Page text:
‘Nay-sailors’ bulk at the idea of paying a fortune to be crammed on to a floating ship with a couple of thousand people for days or weeks on end and queuing for buffet food. But is this the reality?
Let’s take a look at some of these concerns, which, as a committed cruising convert, I now refer to as myths.
MYTH NO.1: CRUISE SHIPS ARE TOO CROWDED
Myth busted: Yep, there are a lot of people on board but you can find quiet nooks in places like lounges, the library, chapel, spa zone, a quiet coffee shop or on a deckchair away from the pool. And staterooms may not be cavernous but you might only use them to bathe, dress and sleep. A stateroom with an outside balcony is recommended if you want a private alcove — staring out across the open blue is endlessly cathartic.
Most ships have adults-only pool areas and lots of bars and restaurants, which are only as full as their land-based equivalents. And you can pay for exclusivity. For example, AquaClass guests on Celebrity Cruises have unlimited access to the spa relaxation room and their own restaurant.
MYTH NO.2: I COULDN’T STAND BEING STUCK ON A SHIP FOR DAYS WITH NOTHING TO DO
Myth busted: Actually, there is so much to do cruise lines have taken to declaring “the ship is the destination”. A race among cruise lines looking for the next wow-factor has led to a rapid escalation in shipboard activities. There are ships with wave riders, water slides and water flumes, indoor skydiving, bumper cars, climbing walls, ropes courses, bungee trampolines, ice skating, zip lines, ten pin bowling, Formula 1 race car simulators and even robotic bartenders. Not even the sky is the limit. Royal Caribbean’s Quantum of the Seas actually has a London Eye — inspired observation pod that extends out over the water. And Norwegian Cruise Line recently announced its next ship, Norwegian Bliss will have a two-level electric car track.
Standard entertainment on most big ships includes Broadway-style shows, comedians, magicians, bands and themed parties. You can work out in the gym, learn a dance or language, play trivia, gamble in casinos, sing karaoke, watch movies on big outdoor screens, attend lectures and craft workshops or chill at the piano bar. You can pay for a spa treatment or a wine, whiskey, sake or cocktail appreciation course. And all of this is on the ship. Exotic ports-of-call await.
MYTH NO.3: I’M A FOOD SNOB AND I DON’T LIKE BUFFETS
Myth busted: Another benefit of the nautical-upmanship has been the competition in cuisine. All standard meals are included in the fare — including restaurant-quality dinners — but most ships also boast fine-dining specialty restaurants for an additional — and usually reasonable — cost. Michelin-starred influences abound — think ‘Nobu’ Matsuhisa on Crystal, Jamie Oliver on Royal Caribbean, Guy Fieri on Carnival, Jose Garces on Norwegian and our very own Curtis Stone on Princess. The eclectic Qsine restaurants on Celebrity are as funky a dining experience as you’ll find anywhere with groovy decor, clever international share plates and ordering by tablet.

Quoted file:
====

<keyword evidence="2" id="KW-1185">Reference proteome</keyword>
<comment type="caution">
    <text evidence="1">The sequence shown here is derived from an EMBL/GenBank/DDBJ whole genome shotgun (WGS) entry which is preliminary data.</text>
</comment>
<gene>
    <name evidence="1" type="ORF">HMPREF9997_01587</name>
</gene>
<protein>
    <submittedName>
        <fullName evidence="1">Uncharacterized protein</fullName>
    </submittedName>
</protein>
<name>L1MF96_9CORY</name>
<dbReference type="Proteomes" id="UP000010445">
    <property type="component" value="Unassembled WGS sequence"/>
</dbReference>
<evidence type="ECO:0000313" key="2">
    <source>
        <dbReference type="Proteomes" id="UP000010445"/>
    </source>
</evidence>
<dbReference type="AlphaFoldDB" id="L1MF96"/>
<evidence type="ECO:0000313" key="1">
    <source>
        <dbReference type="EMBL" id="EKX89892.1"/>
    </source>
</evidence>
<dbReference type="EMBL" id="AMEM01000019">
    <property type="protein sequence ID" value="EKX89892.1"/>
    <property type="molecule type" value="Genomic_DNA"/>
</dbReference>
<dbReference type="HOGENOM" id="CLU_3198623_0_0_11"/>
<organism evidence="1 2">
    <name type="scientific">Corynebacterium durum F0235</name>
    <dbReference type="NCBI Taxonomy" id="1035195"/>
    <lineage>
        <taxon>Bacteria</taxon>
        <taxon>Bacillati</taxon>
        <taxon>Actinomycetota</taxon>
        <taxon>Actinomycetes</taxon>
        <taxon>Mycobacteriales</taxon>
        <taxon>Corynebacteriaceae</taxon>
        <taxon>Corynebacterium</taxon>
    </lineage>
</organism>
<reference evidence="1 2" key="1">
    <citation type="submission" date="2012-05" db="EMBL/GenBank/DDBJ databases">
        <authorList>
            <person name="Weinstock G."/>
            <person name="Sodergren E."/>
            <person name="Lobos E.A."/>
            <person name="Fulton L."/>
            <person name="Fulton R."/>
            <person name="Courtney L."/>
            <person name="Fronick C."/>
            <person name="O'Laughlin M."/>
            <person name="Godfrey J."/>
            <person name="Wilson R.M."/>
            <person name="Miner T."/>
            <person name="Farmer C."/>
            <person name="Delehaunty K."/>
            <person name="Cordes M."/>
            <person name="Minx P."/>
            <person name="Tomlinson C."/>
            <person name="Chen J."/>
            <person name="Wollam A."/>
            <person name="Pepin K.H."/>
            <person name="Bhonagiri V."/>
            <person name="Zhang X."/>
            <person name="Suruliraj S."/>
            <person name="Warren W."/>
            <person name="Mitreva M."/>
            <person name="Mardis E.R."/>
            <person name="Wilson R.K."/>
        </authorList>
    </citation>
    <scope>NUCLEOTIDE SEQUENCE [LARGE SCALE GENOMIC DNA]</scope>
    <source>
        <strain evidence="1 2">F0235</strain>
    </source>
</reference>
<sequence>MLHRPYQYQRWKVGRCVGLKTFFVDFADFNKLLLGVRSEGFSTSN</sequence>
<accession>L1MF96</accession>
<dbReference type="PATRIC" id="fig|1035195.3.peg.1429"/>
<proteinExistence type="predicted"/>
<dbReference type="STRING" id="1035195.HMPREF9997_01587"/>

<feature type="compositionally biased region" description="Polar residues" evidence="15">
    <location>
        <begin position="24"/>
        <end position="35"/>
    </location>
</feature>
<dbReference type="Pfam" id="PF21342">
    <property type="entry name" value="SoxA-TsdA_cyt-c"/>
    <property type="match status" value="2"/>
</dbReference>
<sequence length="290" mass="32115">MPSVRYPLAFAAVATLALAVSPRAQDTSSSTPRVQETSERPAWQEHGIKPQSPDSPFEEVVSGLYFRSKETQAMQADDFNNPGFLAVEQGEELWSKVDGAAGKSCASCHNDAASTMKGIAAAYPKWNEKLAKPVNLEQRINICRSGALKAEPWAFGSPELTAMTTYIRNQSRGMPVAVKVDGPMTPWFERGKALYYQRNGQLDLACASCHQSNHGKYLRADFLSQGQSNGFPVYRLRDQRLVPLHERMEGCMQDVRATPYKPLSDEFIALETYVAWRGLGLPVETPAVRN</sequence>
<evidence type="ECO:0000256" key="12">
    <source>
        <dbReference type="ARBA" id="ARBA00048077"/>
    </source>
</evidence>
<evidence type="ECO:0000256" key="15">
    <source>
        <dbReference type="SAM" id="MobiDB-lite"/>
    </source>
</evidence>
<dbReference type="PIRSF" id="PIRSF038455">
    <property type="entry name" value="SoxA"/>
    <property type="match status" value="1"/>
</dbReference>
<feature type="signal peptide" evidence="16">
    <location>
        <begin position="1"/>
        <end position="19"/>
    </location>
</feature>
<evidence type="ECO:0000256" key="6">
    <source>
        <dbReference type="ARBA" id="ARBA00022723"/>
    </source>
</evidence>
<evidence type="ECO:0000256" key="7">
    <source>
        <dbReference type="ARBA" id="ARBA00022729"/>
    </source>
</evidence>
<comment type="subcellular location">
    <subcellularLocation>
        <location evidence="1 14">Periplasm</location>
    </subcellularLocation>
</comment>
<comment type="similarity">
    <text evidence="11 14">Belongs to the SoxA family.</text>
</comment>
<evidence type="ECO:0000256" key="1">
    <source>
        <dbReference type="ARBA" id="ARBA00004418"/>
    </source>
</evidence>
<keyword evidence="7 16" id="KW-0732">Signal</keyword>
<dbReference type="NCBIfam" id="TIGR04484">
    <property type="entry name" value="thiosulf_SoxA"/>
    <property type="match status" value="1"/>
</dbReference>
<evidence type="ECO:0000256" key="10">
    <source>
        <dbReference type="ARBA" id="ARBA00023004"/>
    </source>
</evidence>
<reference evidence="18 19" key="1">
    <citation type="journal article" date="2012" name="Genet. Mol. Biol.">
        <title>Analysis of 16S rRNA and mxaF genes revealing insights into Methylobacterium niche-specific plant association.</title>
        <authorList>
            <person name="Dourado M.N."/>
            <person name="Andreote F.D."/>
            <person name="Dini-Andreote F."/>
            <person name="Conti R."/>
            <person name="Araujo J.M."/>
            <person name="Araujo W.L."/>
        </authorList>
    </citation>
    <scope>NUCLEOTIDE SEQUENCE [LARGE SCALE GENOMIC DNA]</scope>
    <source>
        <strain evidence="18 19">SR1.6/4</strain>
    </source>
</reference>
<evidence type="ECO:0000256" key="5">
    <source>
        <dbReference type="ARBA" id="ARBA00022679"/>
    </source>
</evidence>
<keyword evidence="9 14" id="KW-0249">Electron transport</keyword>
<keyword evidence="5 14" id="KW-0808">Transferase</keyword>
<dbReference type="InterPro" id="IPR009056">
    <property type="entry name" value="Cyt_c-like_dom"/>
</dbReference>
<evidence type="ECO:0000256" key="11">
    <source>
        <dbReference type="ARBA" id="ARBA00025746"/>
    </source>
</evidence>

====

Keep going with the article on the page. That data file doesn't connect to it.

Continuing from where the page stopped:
Buffets are still around but the range and quality is more than acceptable. And you can always avoid the queues by ordering room service. P&O has replaced the buffet on four of its ships with a cafe-style concept called The Pantry. Cruise lines often host celebrity chefs and offer food and wine-themes, including Holland America Line’s popular America’s Test Kitchen and Crystal’s Experiences of Discover.
MYTH NO.4: IT’S TOO EXPENSIVE
Myth busted: All meals, entertainment and daily serviced accommodation (plus a turndown service with a towel sculpture) are usually included in a fare that is often cheaper than the price of a resort hotel room. Cruises start from about $100 a day. You’ll pay for your drinks, restaurant upgrades and spa treatments but the cost of these generally compares favourably with land-based resorts. Choose your shore excursions wisely. Sometimes a local tourist map will suffice. Then again, holidays always cost more than you planned and you’ll be talking about snorkelling with turtles and dolphins or shopping and cooking with a local Nonna or drinking water from the glacial stream you reached by helicopter long after the Visa pain has passed.
MYTH NO.5: CRUISE SHIPS ARE PACKED WITH OLD PEOPLE/DRUNKS/NOISY KIDS
Myth busted: Well, yes and no. Seniors do make up a fair proportion of cruisers but they are mostly active and interesting. “Booze cruises” are rare these days and cruises without drinks packages attract fewer party animals. Some cruises are more kid-friendly than others and seasoned cruisers go outside of school holidays to reduce the splash factor on the Lido Deck. Talk to a cruise agent (like myself) so we can place you on the right ship,, itineraries and demographics.
READY TO CRUISE? Contact me today. As a Certified Cruise Specialist, you can’t go wrong!
(except from Escape)